Thursday, January 31, 2008

Problems in rural employment (this appeared in the New Indian Express, Friday, Feb. 01, 08)

FROM April 1, 2008, all adult members in the villages across India will be entitled to wage labour as a matter of right. This will be an extension of the scheme, now implemented in the rural areas in 330 districts. And the force behind this decision was Rahul Gandhi, the most influential Congress MP today. All he did was to do some loud thinking that NREGS ought to be extended to all parts of the country. And Prime Minister Manmohan Singh was happy to oblige.

Notwithstanding this and the fact that this will be used by the Congress( I) during its campaign for the next election, the extension of the scheme to all rural districts is a radical step ahead and whether by design or otherwise, it amounts to a commitment by the Government to ensure the rural population the right to work.

This right is restricted to 100 days work in a year for a family that is willing to do manual labour on daily wages. The quantum of wages too will be the same as the minimum wage determined by the respective State Government. In Tamil Nadu, for instance, every family living in the rural areas will be assured Rs 8,000 in a year in addition to whatever they manage to earn otherwise. In Kerala, the rural families will be assured Rs 15,000 in a year, while every rural family in Bihar will be assured Rs 5,500. The daily wages under the NREGS is based on the minimum wages for agricultural workers in theirrespective State.

Most importantly, the villagers across the country, will now be entitled for unemployment allowance. The National Rural Area Employment Guarantee Scheme (NREGS), in this sense, is a radical departure from all other poverty alleviation measures of the past 60 years.Apart from the fact that it explicitly recognizes the people's right to work, it also transgresses social and economic categories insofar as tackling rural poverty is concerned.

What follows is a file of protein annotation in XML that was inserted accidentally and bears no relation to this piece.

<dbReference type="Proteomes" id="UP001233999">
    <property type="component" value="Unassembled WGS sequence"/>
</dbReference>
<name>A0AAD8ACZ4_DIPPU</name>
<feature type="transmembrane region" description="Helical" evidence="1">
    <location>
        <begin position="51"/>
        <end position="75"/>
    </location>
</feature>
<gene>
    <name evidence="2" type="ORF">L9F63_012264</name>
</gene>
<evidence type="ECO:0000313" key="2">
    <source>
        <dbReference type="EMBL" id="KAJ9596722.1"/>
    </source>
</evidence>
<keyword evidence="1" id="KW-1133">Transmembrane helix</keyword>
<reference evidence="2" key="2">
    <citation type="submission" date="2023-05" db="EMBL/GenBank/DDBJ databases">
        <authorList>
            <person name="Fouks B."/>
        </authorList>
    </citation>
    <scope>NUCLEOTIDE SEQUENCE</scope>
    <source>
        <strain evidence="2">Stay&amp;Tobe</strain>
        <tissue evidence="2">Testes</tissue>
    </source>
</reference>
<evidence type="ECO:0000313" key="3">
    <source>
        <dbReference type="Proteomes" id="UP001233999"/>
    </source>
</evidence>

Such stipulations as the Below Poverty Line (BPL) or Socially and Educationally Backward Classes do not apply here. The NREGS is based on the simple premise that circulation of money in the villages will ensure an economic growth and that lack of employment in the rural areas is bound to stunt economic growth. Thus NREGS is a programme meant to ensure a steady economic growth.

The quantum of money that will now be assured to the villager may appear too little. But then, this would ensure that the poor will now have money to buy food-grains and so stay alive. The immediate fallout of this would be that a situation where food-grains meant for the public distribution system will no longer remain unutilized as villagers can now have the resources to buy their grain ration.

There are, however, a set of issues that will have to be internalised and addressed to in real earnest before the scheme is implemented in all the 595 rural districts in India. The experience in the 200 districts where the scheme was implemented first from February 2006 and the 130 districts that were included in the scheme later in April 2007 will help draw some important lessons to ensure that the scheme into which so much of thought had gone into is not distorted and made into one more poverty alleviation measure that fails.

Given the potential to distort it into a means to get rich by the political establishment, apprehension is unavoidable. The NREGS accords crucial role to the elected leaders of the gram panchayats and the fact that this section of our political establishment is vulnerable to corruption.

That party politics is an integral part of the panchayats is a truth that cannot be glossed over and one cannot grudge that every elected panchayat president is there waiting to become an MLA and then an MP!The NREGS without doubt is structured in a way that the traditional means by which some politicians employ to siphon funds - engaging machines and contractors - are not allowed. It also contains the provision that the funds allotted and the number of person/days are displayed at the work site and also that the specific projects are discussed in the gram sabha.